The historical man, T. E. Lawrence, took on the task, among others, of uniting the Arabian Bedouins against their Turkish oppressors. My task was one of trying to bring unity to a people as well, although in the years 1959 to 1962, my adolescence, when I first began to deal with this task, I had no idea of the scale, the nature and the complexity of the exercise, an exercise I have come to be involved with myself in some three dozen towns where I lived since my last year of adolescence in 1962—more than 50 years ago.
My task, my life, did not operate on anything like the scale that Lawrence’s did. My world was a micro-world; my mise-en-scene, was: small towns and cities, schools and places of work, families and small groups. I don't want to summarize the story of Lawrence nor the movie here, suffice it to say, the cinematography was breathtaking, and the music captivating. The music has hung around in my memory bank for decades.
Some argue that the music and the photography were the main reasons for seeing the film. Lawrence seemed to possess the paradoxical qualities of a man blinded by his ego, desirous of fame and yet, at the same time, self-effacing. The film works with themes of fate and war, Arab tribal disunity and national politics. Lawrence exists as a dark, blank shadow, a complex, jelly-like personality in a brightly lit desert. He is a man incomprehensible even to those who knew him best: intelligent, charismatic and slightly mad. In the end he could not bring unity to the Arab tribes, could not even begin to create an Arab state. It's been a problem writ-large during the recent Arab spring.
Unity was elusive for Lawrence and for the Arabs for many reasons, as it is elusive for us in our 21st century planetizing world. The pioneers of our generations beginning, say, with the silent generation (1919-1939), have been able to construct only a portion of this unity, a stage along the way to the unity of humankind in the generations to come. These several generations have got some help from science and technology which have catapulted us into a neighborhood virtually overnight, at least as the bird of history flies. As Buckminster Fuller once put it: it’s utopia or oblivion. I’m going for utopia; there is little point in working for oblivion.-Ron Price, Pioneering Over Four Epochs, 28/12/'06 to 16/12/'13.
I had no idea back then that
I would be a bit mad, too, as
I journeyed across the desert,
the Arctic-ice, the many great
tracts of land playing my part
in trying to unite the peoples
of the Earth who did not seem
to want to unite at least through
the mechanism which I advised
and suggested-again and again-
for over sixty years, let's say,
back to the '50s as we were just
starting to go to the moon, to
rock-'n-roll, to a lot of other
stuff which you can read about.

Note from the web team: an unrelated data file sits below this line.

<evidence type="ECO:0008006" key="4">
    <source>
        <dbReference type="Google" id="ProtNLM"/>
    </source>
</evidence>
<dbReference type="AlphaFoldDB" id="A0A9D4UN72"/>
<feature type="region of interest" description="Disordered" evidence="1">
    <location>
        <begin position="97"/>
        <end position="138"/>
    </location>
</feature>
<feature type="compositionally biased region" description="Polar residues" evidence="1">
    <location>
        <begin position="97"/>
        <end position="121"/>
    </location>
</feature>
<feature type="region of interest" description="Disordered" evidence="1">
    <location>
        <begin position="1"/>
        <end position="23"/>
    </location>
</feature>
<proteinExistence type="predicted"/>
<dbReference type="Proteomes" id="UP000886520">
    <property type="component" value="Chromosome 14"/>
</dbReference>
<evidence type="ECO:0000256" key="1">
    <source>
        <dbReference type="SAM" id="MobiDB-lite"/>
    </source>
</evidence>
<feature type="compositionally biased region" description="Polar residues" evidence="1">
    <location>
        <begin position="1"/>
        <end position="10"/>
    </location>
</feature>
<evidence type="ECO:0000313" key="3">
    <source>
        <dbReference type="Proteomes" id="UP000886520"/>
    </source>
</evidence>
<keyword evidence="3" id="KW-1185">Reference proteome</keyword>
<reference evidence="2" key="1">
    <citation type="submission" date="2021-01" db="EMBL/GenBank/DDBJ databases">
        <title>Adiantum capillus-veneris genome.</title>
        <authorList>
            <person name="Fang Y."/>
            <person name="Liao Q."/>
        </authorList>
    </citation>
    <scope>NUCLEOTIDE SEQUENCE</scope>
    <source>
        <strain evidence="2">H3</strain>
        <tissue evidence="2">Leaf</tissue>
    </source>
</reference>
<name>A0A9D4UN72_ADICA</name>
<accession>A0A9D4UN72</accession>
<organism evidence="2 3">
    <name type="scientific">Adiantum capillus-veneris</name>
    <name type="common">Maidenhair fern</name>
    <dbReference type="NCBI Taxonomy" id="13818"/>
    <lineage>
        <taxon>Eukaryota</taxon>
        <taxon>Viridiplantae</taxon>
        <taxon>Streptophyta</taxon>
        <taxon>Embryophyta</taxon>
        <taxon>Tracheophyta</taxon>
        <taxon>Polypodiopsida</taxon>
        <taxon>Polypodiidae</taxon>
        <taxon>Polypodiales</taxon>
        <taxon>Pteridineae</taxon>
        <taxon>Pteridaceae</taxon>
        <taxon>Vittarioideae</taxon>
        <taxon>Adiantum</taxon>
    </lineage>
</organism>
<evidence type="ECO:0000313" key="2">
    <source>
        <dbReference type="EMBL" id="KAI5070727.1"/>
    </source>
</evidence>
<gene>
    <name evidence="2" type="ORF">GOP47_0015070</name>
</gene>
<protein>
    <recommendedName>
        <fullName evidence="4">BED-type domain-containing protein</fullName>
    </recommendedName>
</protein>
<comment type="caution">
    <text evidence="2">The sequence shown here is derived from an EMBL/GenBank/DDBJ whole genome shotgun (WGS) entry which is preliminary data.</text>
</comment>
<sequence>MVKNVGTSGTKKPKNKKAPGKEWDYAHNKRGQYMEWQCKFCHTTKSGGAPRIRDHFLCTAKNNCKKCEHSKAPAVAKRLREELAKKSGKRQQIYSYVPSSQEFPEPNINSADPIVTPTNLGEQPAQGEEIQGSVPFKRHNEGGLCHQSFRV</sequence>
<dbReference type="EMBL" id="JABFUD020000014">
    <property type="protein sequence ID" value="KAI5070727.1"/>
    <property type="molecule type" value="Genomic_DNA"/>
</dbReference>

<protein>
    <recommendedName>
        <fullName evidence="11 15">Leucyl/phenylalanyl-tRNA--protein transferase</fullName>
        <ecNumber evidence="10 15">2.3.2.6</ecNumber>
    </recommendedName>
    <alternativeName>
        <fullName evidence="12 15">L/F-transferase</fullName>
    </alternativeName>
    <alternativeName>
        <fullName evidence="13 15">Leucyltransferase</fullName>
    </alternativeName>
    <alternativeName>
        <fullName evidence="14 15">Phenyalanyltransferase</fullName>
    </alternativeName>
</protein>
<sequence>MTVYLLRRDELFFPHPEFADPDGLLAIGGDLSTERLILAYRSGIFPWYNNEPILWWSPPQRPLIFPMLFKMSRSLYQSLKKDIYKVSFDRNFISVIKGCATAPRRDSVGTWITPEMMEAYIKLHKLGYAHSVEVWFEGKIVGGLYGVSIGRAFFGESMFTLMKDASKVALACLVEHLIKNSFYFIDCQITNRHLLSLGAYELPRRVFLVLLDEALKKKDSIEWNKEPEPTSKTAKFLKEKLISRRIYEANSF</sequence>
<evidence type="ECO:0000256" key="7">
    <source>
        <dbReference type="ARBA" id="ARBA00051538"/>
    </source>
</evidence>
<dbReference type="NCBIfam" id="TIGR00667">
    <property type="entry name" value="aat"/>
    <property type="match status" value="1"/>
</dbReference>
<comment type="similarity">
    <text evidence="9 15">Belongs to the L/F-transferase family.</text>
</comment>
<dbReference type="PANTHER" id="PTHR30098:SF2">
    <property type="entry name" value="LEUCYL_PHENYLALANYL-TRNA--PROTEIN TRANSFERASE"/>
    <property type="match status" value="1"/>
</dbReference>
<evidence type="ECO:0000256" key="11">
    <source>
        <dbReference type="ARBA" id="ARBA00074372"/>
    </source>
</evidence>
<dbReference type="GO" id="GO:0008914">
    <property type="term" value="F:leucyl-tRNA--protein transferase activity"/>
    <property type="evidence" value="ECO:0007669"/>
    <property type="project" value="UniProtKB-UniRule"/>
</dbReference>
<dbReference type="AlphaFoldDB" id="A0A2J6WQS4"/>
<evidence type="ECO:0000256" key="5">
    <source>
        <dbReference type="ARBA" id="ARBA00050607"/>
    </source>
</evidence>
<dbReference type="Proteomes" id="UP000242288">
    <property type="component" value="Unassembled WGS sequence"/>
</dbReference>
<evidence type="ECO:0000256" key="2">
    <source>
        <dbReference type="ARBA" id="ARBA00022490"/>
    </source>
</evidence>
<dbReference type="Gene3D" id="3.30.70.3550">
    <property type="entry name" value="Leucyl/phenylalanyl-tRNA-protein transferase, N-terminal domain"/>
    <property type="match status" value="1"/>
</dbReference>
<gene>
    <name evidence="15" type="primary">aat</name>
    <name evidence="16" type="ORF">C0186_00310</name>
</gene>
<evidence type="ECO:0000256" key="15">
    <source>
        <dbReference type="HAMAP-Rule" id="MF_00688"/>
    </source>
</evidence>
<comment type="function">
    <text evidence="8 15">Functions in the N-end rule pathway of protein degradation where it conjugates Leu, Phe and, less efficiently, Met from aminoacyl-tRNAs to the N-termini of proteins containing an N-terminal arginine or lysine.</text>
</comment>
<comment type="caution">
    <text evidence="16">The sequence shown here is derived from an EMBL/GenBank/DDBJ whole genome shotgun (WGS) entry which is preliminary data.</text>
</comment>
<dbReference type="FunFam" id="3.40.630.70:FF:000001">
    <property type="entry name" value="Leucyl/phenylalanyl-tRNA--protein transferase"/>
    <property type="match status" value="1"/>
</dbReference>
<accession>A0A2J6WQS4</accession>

The cinematography, the mise-
en-scene of my days, could be
magnificent in the hands of a
David Lean, a poetic imagery
with super-Panavision 70 mm
scope. You could even capture
the hills and valleys of my life
with a spectacular epic story, a
much larger-than-life idealistic
adventure & reduce my several
decades to, say, 150 minutes!!!
I had my eccentricity, but it
was nothing like Peter O’Toole’s;
I married someone who helped
to keep my eccentricities within
bounds of social propriety—and
thus function in society, in the
classroom and in the community
with its heterogeneity. But fame
and wealth would never be mine.
28/12/'06 to 23/10/'14.
SOME FINAL REFLECTIONS ON PETER O'TOOLE AND PEOPLE IN THE MEDIA
I found it interesting that Peter O’Toole and the director David Lean reportedly had a falling out after O’Toole turned down the lead in Zhivago. It was interesting to me, too, that Lean was married six times! This fact puts whatever sexual and marital troubles I've had in the six-decades, 1954 to 2014, in a helpful perspective. O'Toole's marital troubles make mine pale into insignificance. My slings and arrows have not been as extensive or as intensive as O'Toole's, at least thanks to the wonders of modern pharmacology and psychiatry.
These intensities and aspects of outrageous fortune which are often the case with celebrities of stage and screen, of sport & of the superhero world in all its many forms and sorts make for stories which come across our visual screen, onto our radar, so to speak. This is especially the case for the millions who take a serious interest in the celebrity world.
We who enjoy the pleasures of stage and screen, of the print and electronic media, can always find others who have had more difficult lives, and suffered far more than we and in whatever areas of our lives we have suffered. On the other-hand, we can always find others in those same media who are better-looking than us, more talented, more rich, more of virtually any human quality one could want to mention. Comparisons and contrasts are inevitable even if we are more than a little aware of that adage: comparisons are odious!
Oscar-winning French composer Maurice Jarre, who wrote the rich, lyrical scores for films including Doctor Zhivago and Lawrence of Arabia, died nearly six years ago, on 28/3/'09, in Los Angeles at the age of 84. Next March in 2015 he would have been 90 had he lingered on. I post here this prose-poem as a personal quasi-eulogy to this pioneer-traveler in the world of music composition for film.-Ron Price, Tasmania, Australia